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Europe’s response to Arab Spring falls short

Belhassan feels that European do not know how to react appropriately to the upheaval in the Arab world AFP

Western countries are failing the test in their response to the popular uprisings in the Arab world, according to Tunisian human rights campaigner Souhayr Belhassan.

Europe in particular needs to change its way of thinking about the Arab world, Belhassan tells

The Tunisian opposition figure was invited to speak on Friday at the opening of the International Film Festival and Forum on Human Rights in Geneva.

Belhassan was the first woman president of the International Federation for Human Rights and witnessed the revolution in her own country. In a few days, the face of your country changed. What are the priorities now for Tunisia?

Souhayr Belhassan: The regime completely collapsed. But the network created by Zine al-Abedine Ben Ali and his entourage continues to infiltrate the whole system. We see it with the continuing corruption, the destruction of archives, and of the courts. Everything that could lead to revelations tomorrow is being destroyed.

Among the measures to be taken immediately, legal proceedings need to be brought against the ministers close to Ben Ali, including Abdallah Kallah [Senate president at the time of Ben Ali’s fall, minister of the interior from 1991 to 1995, who led a bloody repression, particularly against the Islamists]. At the moment they are under house arrest but that is not enough.

Respecting international treaties and declaring a general amnesty are very important steps but the figures who symbolise the old regime also have to be arrested. Without that public opinion will not be able to rally behind a national project. We saw in Algeria how the popular revolts of the 1980s were crushed. Young people also took to the street at that time, 40 new political parties were created, a multitude of new newspapers, but afterwards the price was 200,000 dead and 20,000 disappeared. What lessons should be drawn from the Algerian experience?

S. B. : The Algerian example works both ways. It is as valid for the secular democrats as for the Islamists. However, today we are not in an Algerian context, neither in Tunisia nor in Egypt. This is no longer 1988 but 2011. Fifteen years have passed between the two events. The Tunisian and Egyptian Islamists today do not have the same approach as the Algerians did then.
In rebuilding Egyptian and Tunisian societies, we know now how to deal with the Islamist element which does indeed exist. It must be given its place, but no more than its place. We do not share the same ideology but today we fight openly. In the past regimes relied on the argument that “we cannot liberalise or the Islamists will take power”. The spectre of Islamists taking over can no longer be used to frighten the people inside the country or in the West. In the West many voices claim that the current low profile of the Islamists is purely a product of the circumstances. Do you take this to be an outdated position?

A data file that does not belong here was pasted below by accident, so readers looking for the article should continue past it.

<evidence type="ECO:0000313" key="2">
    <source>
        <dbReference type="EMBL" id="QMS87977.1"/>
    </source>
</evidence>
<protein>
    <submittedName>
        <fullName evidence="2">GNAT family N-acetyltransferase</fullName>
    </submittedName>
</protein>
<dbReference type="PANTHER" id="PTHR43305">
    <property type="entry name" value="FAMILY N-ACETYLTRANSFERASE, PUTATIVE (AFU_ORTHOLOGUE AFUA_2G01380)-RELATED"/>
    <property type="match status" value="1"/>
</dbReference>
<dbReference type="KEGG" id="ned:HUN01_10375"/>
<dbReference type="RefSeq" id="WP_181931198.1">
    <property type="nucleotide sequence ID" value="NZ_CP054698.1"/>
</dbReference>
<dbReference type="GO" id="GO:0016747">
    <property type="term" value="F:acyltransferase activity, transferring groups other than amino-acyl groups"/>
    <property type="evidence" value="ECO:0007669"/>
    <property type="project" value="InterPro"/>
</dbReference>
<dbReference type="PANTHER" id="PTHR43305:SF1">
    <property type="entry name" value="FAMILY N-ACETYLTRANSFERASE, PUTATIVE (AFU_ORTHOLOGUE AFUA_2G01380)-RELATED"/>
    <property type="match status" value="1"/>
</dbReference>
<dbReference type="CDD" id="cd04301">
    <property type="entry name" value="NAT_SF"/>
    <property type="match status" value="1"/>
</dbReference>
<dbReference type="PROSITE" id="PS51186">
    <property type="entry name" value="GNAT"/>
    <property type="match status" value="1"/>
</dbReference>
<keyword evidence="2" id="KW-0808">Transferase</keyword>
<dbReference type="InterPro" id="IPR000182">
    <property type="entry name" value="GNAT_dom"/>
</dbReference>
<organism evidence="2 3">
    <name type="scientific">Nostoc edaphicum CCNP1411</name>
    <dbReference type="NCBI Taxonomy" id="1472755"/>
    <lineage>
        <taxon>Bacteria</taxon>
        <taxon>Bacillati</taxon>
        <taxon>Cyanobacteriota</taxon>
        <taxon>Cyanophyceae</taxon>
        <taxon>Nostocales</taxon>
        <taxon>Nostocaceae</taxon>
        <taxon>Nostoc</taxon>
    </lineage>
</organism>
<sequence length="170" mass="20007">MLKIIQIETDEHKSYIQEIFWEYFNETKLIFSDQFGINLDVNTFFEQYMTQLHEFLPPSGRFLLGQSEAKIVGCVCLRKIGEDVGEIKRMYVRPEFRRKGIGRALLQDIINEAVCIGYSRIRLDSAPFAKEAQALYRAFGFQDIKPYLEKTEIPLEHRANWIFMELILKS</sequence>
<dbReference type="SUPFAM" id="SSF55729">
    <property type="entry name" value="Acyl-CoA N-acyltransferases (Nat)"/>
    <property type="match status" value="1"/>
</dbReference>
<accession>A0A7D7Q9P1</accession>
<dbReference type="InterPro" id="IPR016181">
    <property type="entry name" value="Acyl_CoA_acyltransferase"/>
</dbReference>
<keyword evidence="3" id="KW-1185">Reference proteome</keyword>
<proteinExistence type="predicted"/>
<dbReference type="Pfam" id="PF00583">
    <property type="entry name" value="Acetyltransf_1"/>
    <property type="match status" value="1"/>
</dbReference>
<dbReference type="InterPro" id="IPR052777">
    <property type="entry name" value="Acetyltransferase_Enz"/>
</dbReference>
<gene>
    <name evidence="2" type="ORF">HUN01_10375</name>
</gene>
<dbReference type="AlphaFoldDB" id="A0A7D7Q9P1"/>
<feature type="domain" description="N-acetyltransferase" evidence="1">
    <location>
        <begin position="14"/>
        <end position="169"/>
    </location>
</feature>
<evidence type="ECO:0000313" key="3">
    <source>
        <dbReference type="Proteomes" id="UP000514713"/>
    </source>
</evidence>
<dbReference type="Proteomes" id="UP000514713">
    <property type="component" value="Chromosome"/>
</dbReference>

S. B. : It’s not so much outdated but shows complete lack of intelligence and understanding about what is happening south of the Mediterranean today. Instead of encouraging democracies which are in the process of being established, Europe is withdrawing into itself because of its fear of Islamists and migrants. If the North continues to lack empathy, and insists on seeing only backward movement in the Arab-Muslim world, there’s a danger that the backlash could be very violent. In what way can the West change its view of the Arab world?

S. B. : Europe has to consider this very carefully. Does it really want to share the values of democracy and liberty or does it just want to rely on slogans which have proved their limitations at the moment of revolution? For the time being, Europe cultivates democracy inside its own area, but not for the populations outside Schengen. It preaches freedom of movement for goods and trade but not for people.

If Europe continues to be afraid of Islamists and immigrants, and to close its doors, we will not progress. It needs to stop thinking in such rigid terms.  It must change the way it sees the Arab world.

For the moment, Europe is being cautious. When the European Union’s high representative for foreign affairs, Catherine Ashton, met the Egyptian authorities, she hardly came into contact with civil society. Europe has to see civil society as an autonomous party in any partnership.

The ninth International Film Festival and Forum on Human Rights takes place in Geneva at the Grütli Art Centre from March 4 to 13.

The opening evening was attended by Swiss President Micheline Calmy-Rey and the UN High Commissioner for Human Rights Navi Pillay. The event was dedicated to solidarity with the Tunisian, Egyptian and Iranian people, with the screening of the short film The Accordion, by Iranian filmmaker Jafar Panahi, currently behind bars in Iran.

Of the ten documentaries in competition at the festival, two are Swiss made – Impunity by Juan José Lozano and Hollman Morris and Debra Milke by J.F. and Gesenn Rosset.  

Souhayr Belhassan was born in Tunisia in 1943.
She studied law at Tunis University and attended the Paris Institute of Political Studies.

A journalist for many years, she was Tunisian correspondent of the weekly Jeune Afrique and Reuters news agency.

Strongly committed to the defence of human rights, she was active in the Tunisian Human Rights League. In 2007 she was elected president of the  International Federation for Human Rights.

(Translated from French by Clare O’Dea)

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